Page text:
Clinical Features of Acute Chikungunya Virus Infection in Children and Adults during an Outbreak in the Maldives

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  • 1 Mahidol-Osaka Center for Infectious Diseases, Faculty of Tropical Medicine, Mahidol University, Bangkok, Thailand;
  • | 2 Department of Viral Infections, Research Institute for Microbial Diseases, Osaka University, Osaka, Japan;
  • | 3 POCT Products Business Unit, TANAKA Kikinzoku Kogyo, Hiratsuka, Japan;
  • | 4 Indira Gandhi Memorial Hospital, Malé, Maldives;
  • | 5 Health Protection Agency, Ministry of Health, Malé, Maldives;
  • | 6 Tropical Medicine Diagnostic Reference Laboratory, Faculty of Tropical Medicine, Mahidol University, Bangkok, Thailand;
  • | 7 Department of Microbiology and Immunology, Faculty of Tropical Medicine, Mahidol University, Bangkok, Thailand;
  • | 8 Department of Clinical Tropical Medicine, Faculty of Tropical Medicine, Mahidol University, Bangkok, Thailand

The chikungunya virus is an arthritogenic arbovirus that has re-emerged in many tropical and subtropical regions, causing explosive outbreaks. This re-emergence is due to a genomic polymorphism that has increased the vector susceptibility of the virus. The majority of those infected with chikungunya virus exhibit symptoms of fever, rash, and debilitating polyarthralgia or arthritis. Symptoms can persist for weeks, and patients can relapse months later. Fatalities are rare, but individuals of extreme age can develop severe infection. Here, we describe the 2019 outbreak, the second-largest since the virus re-emerged in the Maldives after the 2004 Indian Ocean epidemic, in which a total of 1,470 cases were reported to the Health Ministry. Sixty-seven patients presenting at the main referral tertiary care hospital in the Maldives capital with acute undifferentiated illness were recruited following a negative dengue serology. A novel point-of-care antigen kit was used to screen suspected cases, 50 of which were subsequently confirmed using real-time reverse transcription–polymerase chain reaction. We describe the genotype and polymorphism of Maldives chikungunya virus using phylogenetic analysis. All isolates were consistent with the East Central South African genotype of the Indian Ocean lineage, with a specific E1-K211E mutation. In addition, we explored the clinical and laboratory manifestations of acute chikungunya in children and adults, of which severe infection was found in some children, whereas arthritis primarily occurred in adults. Arthritides in adults occurred irrespective of underlying comorbidities and were associated with the degree of viremia.

Author Notes

Address correspondence to Hisham Ahmed Imad, Mahidol-Osaka Center for Infectious Diseases, Faculty of Tropical Medicine, Mahidol University, Bangkok 10400, Thailand. E-mail: imad@biken.osaka-u.ac.jp

Disclosure: This study was conducted according to the Declaration of Helsinki, and ethical approval was obtained from the National Health Research Committee in the Maldives, and the Ethics Committee of the Faculty of Tropical Medicine, Mahidol University, approved the protocol (Certificate of Ethical Approval No. MUTM 2020-009-01). The data presented in this study are available on request from the corresponding author. The data are not publicly available to ensure the privacy of study participants.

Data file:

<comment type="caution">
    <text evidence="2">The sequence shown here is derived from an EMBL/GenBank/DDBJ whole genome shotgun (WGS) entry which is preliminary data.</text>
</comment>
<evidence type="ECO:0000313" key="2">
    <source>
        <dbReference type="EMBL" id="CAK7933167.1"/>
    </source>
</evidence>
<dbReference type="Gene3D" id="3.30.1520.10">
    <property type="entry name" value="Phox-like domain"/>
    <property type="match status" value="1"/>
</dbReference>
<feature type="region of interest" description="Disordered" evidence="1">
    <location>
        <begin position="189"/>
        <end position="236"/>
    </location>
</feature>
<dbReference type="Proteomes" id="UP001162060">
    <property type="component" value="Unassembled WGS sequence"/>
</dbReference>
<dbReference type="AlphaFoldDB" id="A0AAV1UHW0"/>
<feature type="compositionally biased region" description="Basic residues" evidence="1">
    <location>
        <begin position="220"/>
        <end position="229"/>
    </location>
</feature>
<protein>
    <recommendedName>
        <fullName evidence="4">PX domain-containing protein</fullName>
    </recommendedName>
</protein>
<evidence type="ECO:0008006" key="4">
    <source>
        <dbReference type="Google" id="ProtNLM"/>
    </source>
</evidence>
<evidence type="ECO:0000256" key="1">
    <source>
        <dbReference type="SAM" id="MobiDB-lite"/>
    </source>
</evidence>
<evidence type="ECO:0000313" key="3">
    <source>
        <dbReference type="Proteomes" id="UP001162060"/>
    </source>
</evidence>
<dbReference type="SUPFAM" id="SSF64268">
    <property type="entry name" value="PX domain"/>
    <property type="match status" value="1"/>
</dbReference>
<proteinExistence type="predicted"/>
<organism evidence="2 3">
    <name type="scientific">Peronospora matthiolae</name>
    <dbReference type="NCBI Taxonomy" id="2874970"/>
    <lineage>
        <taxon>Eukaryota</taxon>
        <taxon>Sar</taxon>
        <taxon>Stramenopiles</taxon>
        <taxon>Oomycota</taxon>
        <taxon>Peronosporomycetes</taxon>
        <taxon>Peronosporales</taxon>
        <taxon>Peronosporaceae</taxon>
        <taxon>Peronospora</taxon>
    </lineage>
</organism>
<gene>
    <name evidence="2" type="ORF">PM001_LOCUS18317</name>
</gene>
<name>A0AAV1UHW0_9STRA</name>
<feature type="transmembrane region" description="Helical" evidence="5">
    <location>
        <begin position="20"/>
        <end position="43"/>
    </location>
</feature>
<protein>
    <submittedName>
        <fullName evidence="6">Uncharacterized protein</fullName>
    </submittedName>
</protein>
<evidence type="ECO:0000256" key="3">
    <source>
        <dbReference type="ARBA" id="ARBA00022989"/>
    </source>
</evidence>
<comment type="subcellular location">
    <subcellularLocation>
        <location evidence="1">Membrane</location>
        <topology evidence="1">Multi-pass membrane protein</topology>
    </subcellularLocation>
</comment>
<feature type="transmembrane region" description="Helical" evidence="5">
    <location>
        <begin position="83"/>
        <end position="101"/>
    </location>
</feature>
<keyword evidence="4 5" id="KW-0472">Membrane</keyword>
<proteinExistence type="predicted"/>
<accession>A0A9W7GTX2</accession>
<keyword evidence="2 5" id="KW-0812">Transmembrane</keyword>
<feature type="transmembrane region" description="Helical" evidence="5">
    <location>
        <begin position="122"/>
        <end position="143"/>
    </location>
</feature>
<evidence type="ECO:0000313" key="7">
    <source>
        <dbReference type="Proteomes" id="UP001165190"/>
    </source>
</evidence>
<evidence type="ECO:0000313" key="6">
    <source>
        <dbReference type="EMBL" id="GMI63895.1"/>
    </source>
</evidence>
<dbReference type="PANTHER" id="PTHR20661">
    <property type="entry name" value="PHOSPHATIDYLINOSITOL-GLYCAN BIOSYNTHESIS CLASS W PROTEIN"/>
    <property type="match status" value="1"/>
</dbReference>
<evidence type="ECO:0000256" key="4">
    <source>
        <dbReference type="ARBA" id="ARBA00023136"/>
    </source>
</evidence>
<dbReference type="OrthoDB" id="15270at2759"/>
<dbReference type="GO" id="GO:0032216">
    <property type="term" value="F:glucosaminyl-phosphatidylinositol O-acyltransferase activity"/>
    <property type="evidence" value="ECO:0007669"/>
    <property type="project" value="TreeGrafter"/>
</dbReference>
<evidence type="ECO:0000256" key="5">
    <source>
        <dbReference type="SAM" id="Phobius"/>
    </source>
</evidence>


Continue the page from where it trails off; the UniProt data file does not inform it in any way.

Financial support: This research was funded by the Japan Agency for Medical Research and Development (AMED) JP19fm0108003 and 20wm0225010h0101.

Authors’ addresses: Hisham Ahmed Imad, Juthamas Phadungsombat, and Emi E. Nakayama, Mahidol-Osaka Center for Infectious Diseases, Faculty of Tropical Medicine, Mahidol University, Bangkok 10400, Thailand, and Department of Viral Infections, Research Institute for Microbial Diseases, Osaka University, Osaka 565-0871, Japan, E-mails: imad@biken.osaka-u.ac.jp, juthamasps@gmail.com, and emien@biken.osaka-u.ac.jp. Keita Suzuki, Department of Viral Infections, Research Institute for Microbial Diseases, Osaka University, Osaka 565-0871, Japan, and POCT Products Business Unit, TANAKA Kikinzoku Kogyo, Hiratsuka 254-0076, Japan, E-mail: keita-s@ml.tanaka.co.jp. Ahmed Mifthah Ibrahim, Aminath Afaa, Aminath Azeema, Aminath Nazfa, Aminath Yazfa, Anoosha Ahmed, Athifa Saeed, Azna Waheed, Fathimath Shareef, Mohamed Moinul Islam, and Shausha Mohamed Anees, Indira Gandhi Memorial Hospital, Malé, 20002, Maldives, E-mails: ahmedmifthah21@gmail.com, afaa.alee@gmail.com, a.axyma@gmail.com, a.naxpha@gmail.com, yaxfa7@gmail.com, anushaahmed@live.com, athifasaeed@gmail.com, aznawaheed.05@gmail.com, fathisharyf99@gmail.com, sobuzmmc@gmail.com, and shauz.anys@hotmail.com. Sana Saleem, Aminath Aroosha, and Ibrahim Afzal, Health Protection Agency, Ministry of Health, Malé 20002, Maldives, E-mails: sana_saleem@health.gov.mv, aroosha.aminath@health.gov.mv, and afzal@health.gov.mv. Pornsawan Leaungwutiwong, Tropical Medicine Diagnostic Reference Laboratory, Faculty of Tropical Medicine, Mahidol University, Bangkok 10400, Thailand, and Department of Microbiology and Immunology, Faculty of Tropical Medicine, Mahidol University, Bangkok 10400, Thailand, E-mail: pornsawan.lea@mahidol.ac.th. Watcharapong Piyaphanee and Weerapong Phumratanaprapin, Department of Clinical Tropical Medicine, Faculty of Tropical Medicine, Mahidol University, Bangkok 10400, Thailand, E-mails: watcharapong.piy@mahidol.ac.th and weerapong.phu@mahidol.ac.th. Tatsuo Shioda, Mahidol-Osaka Center for Infectious Diseases, Faculty of Tropical Medicine, Mahidol University, Bangkok 10400, Thailand, and Department of Viral Infections, Research Institute for Microbial Diseases, Osaka University, Osaka 565-0871, Japan, E-mail: shioda@biken.osaka-u.ac.jp.

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